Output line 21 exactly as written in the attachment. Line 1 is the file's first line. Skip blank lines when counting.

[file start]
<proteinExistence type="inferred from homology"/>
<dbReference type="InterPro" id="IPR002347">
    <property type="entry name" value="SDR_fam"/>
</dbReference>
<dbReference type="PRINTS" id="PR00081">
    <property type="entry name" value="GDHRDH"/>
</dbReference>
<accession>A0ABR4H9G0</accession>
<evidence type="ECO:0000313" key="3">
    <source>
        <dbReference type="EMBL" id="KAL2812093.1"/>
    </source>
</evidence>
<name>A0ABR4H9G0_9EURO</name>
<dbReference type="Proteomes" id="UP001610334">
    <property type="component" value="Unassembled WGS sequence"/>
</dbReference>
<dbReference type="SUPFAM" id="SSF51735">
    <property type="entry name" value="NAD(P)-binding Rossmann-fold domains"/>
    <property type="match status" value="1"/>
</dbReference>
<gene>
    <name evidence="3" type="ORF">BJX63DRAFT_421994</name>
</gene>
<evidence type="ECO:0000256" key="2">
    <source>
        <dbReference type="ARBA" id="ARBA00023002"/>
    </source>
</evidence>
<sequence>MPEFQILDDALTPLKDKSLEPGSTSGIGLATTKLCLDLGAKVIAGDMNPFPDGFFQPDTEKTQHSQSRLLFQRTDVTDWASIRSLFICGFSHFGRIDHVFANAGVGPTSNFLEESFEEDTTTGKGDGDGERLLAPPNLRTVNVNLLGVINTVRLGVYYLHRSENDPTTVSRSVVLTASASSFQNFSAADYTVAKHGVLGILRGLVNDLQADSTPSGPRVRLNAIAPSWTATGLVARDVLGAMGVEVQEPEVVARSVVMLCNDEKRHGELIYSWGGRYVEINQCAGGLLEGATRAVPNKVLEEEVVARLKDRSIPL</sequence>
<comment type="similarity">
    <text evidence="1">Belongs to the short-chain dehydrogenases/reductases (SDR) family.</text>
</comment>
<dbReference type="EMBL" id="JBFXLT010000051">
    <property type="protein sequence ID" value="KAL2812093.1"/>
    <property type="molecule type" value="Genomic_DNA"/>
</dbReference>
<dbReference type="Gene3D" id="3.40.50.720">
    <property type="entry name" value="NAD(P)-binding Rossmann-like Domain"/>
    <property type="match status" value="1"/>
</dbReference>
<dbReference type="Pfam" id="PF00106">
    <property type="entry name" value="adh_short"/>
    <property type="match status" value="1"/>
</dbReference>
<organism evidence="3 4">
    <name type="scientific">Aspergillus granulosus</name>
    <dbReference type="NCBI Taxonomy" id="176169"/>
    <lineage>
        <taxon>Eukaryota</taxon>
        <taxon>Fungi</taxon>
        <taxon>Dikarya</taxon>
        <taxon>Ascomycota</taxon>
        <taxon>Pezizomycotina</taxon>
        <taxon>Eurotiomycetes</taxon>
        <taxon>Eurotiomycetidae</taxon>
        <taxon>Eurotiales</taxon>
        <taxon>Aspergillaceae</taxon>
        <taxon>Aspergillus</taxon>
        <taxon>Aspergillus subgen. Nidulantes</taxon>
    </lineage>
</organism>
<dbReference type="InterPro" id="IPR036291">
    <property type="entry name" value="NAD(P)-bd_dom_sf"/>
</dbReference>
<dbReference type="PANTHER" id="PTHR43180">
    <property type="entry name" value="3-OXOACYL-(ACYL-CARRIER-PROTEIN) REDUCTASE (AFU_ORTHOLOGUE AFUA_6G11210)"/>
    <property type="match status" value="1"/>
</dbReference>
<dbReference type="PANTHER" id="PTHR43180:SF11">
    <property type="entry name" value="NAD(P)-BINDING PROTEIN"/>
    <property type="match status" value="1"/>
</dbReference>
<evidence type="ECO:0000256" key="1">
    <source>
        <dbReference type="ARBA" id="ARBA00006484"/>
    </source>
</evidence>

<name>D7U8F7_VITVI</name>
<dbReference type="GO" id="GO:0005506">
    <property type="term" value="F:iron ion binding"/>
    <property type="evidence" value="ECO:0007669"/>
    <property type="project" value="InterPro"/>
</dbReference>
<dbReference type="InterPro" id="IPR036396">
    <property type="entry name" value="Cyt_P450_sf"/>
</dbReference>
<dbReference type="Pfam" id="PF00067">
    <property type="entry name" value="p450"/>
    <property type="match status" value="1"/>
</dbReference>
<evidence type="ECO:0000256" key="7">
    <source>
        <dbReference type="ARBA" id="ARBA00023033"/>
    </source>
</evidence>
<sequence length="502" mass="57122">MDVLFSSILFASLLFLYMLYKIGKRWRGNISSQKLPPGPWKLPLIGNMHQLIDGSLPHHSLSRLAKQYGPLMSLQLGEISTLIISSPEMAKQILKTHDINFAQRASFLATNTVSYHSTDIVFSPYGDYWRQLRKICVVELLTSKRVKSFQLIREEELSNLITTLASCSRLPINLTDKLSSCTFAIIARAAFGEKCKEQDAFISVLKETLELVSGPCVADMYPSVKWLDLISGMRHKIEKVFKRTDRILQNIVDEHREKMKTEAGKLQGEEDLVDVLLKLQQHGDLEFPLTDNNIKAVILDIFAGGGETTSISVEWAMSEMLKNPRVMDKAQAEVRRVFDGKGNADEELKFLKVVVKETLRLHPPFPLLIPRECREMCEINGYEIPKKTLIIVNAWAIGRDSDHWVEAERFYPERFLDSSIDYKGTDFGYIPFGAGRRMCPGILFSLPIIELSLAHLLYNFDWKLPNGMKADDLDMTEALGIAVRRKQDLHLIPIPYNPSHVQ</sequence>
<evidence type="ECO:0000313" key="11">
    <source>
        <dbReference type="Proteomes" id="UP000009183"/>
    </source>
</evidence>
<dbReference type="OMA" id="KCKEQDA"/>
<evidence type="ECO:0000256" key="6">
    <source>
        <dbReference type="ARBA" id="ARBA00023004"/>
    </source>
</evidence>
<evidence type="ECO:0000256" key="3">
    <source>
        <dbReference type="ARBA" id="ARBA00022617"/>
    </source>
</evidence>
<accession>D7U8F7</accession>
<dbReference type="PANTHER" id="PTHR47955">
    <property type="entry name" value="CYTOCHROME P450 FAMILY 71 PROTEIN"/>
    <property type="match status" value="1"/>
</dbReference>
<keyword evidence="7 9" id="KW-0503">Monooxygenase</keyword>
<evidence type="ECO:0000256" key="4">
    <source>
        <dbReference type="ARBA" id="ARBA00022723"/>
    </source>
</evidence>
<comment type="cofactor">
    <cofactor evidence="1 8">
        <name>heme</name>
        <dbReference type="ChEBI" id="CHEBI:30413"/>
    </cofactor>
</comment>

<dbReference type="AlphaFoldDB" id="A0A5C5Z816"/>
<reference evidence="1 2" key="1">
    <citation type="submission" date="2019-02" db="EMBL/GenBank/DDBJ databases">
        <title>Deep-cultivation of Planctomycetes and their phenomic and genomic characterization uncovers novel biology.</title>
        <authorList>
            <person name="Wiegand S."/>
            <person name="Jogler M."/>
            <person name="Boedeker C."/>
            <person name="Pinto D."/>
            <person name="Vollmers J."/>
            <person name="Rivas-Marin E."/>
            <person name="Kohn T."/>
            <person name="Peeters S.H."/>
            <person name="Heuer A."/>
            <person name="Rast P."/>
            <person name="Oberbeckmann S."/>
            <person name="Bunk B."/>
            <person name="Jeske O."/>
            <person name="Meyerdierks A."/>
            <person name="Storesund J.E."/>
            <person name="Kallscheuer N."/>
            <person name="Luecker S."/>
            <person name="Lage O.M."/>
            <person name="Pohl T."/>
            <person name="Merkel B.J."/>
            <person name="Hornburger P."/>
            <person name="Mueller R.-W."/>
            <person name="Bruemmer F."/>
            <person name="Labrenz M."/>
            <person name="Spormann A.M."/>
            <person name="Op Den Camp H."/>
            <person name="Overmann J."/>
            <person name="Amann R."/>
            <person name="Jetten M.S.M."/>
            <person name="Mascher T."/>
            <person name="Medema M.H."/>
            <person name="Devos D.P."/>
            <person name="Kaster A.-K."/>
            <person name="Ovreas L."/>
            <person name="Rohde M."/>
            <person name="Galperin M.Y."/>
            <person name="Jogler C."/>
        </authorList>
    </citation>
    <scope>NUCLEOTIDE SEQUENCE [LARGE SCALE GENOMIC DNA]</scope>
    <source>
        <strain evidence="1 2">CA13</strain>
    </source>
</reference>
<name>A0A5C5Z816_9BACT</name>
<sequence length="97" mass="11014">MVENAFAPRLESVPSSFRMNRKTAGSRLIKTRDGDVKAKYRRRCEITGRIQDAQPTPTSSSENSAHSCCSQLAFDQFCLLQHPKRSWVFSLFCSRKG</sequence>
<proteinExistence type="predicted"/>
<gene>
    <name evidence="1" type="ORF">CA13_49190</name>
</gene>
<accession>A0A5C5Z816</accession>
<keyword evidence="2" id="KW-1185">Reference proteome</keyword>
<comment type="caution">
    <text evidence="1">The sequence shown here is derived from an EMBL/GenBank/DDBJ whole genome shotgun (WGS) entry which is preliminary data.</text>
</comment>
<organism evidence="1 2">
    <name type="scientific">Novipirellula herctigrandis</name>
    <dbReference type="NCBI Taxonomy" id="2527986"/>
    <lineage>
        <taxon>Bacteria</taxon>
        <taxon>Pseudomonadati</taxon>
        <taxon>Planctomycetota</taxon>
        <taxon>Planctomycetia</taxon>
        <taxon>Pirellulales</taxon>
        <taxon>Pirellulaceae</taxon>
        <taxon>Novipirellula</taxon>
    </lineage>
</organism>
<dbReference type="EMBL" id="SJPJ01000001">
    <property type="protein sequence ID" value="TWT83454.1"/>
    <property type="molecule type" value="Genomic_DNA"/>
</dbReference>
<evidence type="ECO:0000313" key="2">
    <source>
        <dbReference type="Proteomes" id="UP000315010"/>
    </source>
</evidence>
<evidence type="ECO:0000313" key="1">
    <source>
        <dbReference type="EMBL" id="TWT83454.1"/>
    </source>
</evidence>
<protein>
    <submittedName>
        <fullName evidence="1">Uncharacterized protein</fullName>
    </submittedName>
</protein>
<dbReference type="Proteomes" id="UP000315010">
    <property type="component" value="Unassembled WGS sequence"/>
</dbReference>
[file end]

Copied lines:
</dbReference>